I can only continue to be, to exist as I am.  All this outside the norms- whatever those are. It seems that that is really the best I can do at this point.  I am very fortunate to have a roof over my head.  Some sort of forethought allowed for that at least.  If I were to do this today, it would look very different I am sure (if I was able to do it at all). That is the point of this post in the end, I guess. It seems as if this choice is becoming so unavailable, so rare-a choice I once took for granted without even knowing what an extravagance it really was. I didn’t know because I just did it. One day at a time, every day-until it was my normal.

The rising cost of living in general seems to necessitate rushing to a job-the sort of job that can pay the bills and leaves little time for much else.  Once one has money coming in, there are the expectations of society, others and even ones self.  A car- a payment, a house-a payment, taxes-payments, health-payments, family-$, etc..  It is a cycle that once one arrives at, is very hard to disengage from.  Only if one can become very creative, frugal, and perhaps fortunate, can you craft a situation that allows distance from the norm. I see people all around me longing to disengage from the desk chair, the screens, the keyboards, the commutes.  Yet the lifestyle that has been created makes it difficult to do so.  The actions needed to disengage are overwhelmed by the changes needed to make this happen.   One is thought of as irresponsible (if not just plain crazy) for not fully engaging in this cycle.

All I can say at this point is find a way.  Just find a way. 
beautyI love Soetsu Yanagi‘s thoughts…

This exhibit is still up at he Mingei Museum in San Diego until Oct. 2nd. I’ve seen it three times now and loved it all three times.

encouraging wonder

I’m raising some silkworms again.  As a reminder. Of why. And how. And who I am.

I’m raising them from seed (eggs) and purchased 3 types- white, green, and pink cocoons. Previously, I have only raised white and yellow cocoons.

I have been wanting to do another (smaller than last time-1000) batch and now have 200 or so of each of the above. It seemed the perfect time as I was recently asked to step in to do a “career day” in a South LA Elementary school that was lacking parents who could come and do presentations.  SO, Trevor, Phil and I will all go and do our thing next Tuesday.  I wonder if parents really want their kids to be musicians, dyers or sericulturists…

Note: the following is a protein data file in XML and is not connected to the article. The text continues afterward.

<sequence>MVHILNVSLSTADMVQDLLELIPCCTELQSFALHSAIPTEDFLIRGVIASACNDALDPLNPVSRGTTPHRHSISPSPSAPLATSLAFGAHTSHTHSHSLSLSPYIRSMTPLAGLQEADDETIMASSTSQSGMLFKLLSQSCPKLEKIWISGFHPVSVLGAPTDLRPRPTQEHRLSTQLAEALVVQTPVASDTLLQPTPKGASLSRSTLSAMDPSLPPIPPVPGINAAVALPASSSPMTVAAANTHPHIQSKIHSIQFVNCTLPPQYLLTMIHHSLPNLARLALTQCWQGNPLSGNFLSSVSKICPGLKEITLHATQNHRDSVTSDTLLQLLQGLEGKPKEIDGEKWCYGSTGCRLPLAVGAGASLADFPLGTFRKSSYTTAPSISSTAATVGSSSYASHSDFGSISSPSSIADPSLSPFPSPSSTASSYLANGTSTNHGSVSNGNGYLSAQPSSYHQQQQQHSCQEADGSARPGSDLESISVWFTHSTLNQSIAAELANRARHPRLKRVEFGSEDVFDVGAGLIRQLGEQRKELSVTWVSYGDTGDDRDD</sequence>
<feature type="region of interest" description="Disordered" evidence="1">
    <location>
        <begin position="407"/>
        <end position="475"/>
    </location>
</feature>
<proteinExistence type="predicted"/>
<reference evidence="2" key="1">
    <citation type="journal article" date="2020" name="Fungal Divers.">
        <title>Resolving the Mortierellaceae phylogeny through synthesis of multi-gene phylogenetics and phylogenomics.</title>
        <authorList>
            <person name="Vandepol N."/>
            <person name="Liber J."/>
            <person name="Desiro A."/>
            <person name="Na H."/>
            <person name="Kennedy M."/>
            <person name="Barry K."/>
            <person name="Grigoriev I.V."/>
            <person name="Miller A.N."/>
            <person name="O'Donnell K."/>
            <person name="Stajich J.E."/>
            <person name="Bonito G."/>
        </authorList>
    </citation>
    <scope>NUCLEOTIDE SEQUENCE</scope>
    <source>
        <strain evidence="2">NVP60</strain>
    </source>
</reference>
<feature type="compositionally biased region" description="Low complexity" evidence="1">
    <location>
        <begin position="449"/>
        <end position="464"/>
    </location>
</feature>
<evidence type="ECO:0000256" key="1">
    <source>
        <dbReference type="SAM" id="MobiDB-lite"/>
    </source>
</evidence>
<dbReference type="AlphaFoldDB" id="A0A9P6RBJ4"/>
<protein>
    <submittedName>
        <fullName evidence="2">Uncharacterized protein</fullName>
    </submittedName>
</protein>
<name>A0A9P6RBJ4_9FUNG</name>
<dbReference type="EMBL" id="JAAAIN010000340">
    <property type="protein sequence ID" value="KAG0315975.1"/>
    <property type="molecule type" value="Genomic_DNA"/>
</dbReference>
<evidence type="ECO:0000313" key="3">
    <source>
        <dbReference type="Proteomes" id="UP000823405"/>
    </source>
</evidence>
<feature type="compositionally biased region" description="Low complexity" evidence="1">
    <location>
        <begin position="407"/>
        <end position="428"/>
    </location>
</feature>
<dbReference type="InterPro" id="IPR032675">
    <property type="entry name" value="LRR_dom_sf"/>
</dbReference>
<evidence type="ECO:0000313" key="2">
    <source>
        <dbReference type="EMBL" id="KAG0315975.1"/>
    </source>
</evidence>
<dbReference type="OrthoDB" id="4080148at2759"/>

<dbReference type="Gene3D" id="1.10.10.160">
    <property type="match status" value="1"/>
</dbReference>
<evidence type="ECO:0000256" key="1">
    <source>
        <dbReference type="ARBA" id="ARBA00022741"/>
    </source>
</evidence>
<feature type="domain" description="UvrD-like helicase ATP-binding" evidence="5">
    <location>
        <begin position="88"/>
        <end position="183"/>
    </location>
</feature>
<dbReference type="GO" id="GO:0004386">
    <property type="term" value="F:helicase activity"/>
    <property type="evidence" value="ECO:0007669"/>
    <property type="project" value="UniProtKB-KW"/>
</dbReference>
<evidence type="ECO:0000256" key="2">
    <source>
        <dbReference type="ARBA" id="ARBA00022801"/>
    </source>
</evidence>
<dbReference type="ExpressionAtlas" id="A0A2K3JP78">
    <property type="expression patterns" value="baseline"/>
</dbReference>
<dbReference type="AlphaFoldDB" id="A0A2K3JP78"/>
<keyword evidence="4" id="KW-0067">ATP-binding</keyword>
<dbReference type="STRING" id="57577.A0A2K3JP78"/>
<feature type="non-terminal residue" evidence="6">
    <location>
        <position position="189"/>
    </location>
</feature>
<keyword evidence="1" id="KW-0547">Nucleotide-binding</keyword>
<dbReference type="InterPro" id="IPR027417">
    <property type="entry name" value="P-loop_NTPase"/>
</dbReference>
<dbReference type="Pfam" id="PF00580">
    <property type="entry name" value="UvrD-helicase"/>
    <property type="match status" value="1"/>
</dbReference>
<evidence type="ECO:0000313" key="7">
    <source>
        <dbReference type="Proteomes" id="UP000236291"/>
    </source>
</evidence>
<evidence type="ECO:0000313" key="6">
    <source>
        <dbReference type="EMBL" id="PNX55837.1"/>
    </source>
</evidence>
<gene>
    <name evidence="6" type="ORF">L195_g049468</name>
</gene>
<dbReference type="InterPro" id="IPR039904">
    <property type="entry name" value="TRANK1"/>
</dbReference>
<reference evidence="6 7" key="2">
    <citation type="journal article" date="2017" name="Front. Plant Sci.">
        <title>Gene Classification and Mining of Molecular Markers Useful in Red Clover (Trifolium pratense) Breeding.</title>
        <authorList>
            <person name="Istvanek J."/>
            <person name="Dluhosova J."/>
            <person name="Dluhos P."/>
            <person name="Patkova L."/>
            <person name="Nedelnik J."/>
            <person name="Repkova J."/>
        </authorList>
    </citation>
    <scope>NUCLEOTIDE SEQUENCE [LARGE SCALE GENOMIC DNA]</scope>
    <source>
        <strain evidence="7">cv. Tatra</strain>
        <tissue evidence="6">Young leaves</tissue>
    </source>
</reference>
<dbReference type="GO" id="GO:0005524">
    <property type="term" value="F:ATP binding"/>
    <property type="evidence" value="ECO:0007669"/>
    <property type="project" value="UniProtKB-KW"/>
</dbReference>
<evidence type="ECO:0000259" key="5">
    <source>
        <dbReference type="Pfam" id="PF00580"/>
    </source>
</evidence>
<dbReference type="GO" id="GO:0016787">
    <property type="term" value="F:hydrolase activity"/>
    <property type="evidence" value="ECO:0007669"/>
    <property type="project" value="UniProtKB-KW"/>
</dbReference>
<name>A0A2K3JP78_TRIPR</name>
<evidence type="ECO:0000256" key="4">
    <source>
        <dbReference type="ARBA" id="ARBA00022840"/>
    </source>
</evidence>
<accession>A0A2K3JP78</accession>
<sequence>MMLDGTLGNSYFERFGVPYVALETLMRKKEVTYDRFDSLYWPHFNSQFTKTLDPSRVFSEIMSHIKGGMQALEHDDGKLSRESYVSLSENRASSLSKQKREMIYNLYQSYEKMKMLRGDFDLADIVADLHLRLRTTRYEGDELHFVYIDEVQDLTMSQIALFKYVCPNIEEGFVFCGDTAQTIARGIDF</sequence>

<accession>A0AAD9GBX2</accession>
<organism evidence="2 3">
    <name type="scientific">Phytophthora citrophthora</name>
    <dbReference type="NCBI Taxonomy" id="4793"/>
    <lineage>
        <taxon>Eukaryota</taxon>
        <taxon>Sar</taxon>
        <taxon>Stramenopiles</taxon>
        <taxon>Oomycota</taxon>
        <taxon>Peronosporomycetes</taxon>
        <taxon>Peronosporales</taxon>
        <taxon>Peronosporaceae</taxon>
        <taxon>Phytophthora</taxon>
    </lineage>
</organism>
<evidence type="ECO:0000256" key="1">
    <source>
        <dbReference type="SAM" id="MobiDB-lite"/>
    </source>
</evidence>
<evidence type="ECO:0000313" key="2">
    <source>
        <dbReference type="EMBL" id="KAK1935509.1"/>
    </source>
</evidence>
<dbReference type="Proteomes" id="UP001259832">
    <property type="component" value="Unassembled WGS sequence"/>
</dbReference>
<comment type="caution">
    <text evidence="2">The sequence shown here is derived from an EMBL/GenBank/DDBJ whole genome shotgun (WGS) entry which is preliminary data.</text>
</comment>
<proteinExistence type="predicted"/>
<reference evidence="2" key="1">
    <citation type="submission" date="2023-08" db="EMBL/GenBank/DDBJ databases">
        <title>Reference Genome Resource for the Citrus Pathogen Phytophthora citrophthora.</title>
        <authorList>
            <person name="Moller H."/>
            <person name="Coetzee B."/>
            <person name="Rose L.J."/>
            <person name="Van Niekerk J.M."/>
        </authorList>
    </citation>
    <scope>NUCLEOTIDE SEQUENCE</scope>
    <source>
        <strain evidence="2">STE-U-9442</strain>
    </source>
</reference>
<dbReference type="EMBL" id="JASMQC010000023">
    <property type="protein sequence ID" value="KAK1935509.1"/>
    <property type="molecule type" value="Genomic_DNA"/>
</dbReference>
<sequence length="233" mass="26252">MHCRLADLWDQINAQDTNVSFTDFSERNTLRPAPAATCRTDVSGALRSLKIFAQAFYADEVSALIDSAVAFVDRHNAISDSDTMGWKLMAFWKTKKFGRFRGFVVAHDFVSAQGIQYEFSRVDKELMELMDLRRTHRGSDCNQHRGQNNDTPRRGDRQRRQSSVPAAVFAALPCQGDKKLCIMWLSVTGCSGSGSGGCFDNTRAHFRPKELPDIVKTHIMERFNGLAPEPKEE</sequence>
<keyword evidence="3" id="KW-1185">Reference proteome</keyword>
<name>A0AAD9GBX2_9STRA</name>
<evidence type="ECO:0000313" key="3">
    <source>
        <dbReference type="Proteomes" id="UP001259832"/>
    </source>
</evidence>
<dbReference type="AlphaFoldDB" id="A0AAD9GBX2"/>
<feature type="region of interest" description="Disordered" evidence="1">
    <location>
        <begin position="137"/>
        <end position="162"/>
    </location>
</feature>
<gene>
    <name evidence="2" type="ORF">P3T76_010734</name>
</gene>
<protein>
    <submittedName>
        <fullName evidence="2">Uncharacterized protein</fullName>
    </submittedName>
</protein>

At least we will be entertaining and make them wonder.

Here is the beginning-

 

marking time

Seasons mark time like nothing else.  The visual signs all around us are unmistakable.

fall

persimmon

-the feel of the air in the morning and again in the evening. Sounds also turn the corner into fall.

And here at my desk I also must mark time.  The time that orders must ship, the time that show prep begins and materials must be sent off.  Schedules for next year are already filling in.  I do that as if I know how things will be when that time rolls around.  I laugh.  Ha!  What if?  We don’t know at all but here we are making plans.
The world seems so uncertain.

Just in case,  Richard and I are planning a new in-studio workshop (details coming), I’m planning dates for shows and other workshops in the new year.  And also a couple of trips are in the works.  I’ve been asked to coordinate two adventures in Japan next Spring. One is a private group of friends returning to the past in a way- sharing old memories and getting to know each other again in the present.  A reunion tour.  I hope to make it a very special time for all.
The other, is coordination of a short extension tour for Maggie Backman‘s Cross Culture Tour.  I have to say, when and if I get to be Maggie’s age, I hope I have her enthusiasm, energy and spunk.  This is an idea she has had for some time now.  It grew out of her love for sharing Japan, silk, and learning with others.  For quite a number of years now we have realized that while we are introducing gaijins (foreigners) to Japan through our own “Silk Road” via the Silk Study Tour to Japan, there were an equal number of Japanese who were interested in what we were doing.  And while Maggie was bringing in teachers from Japan to teach in the Silk Experience classroom at the Houston Quilt Festival and while Japanese visitors to the show were signing up for silk classes…she wondered…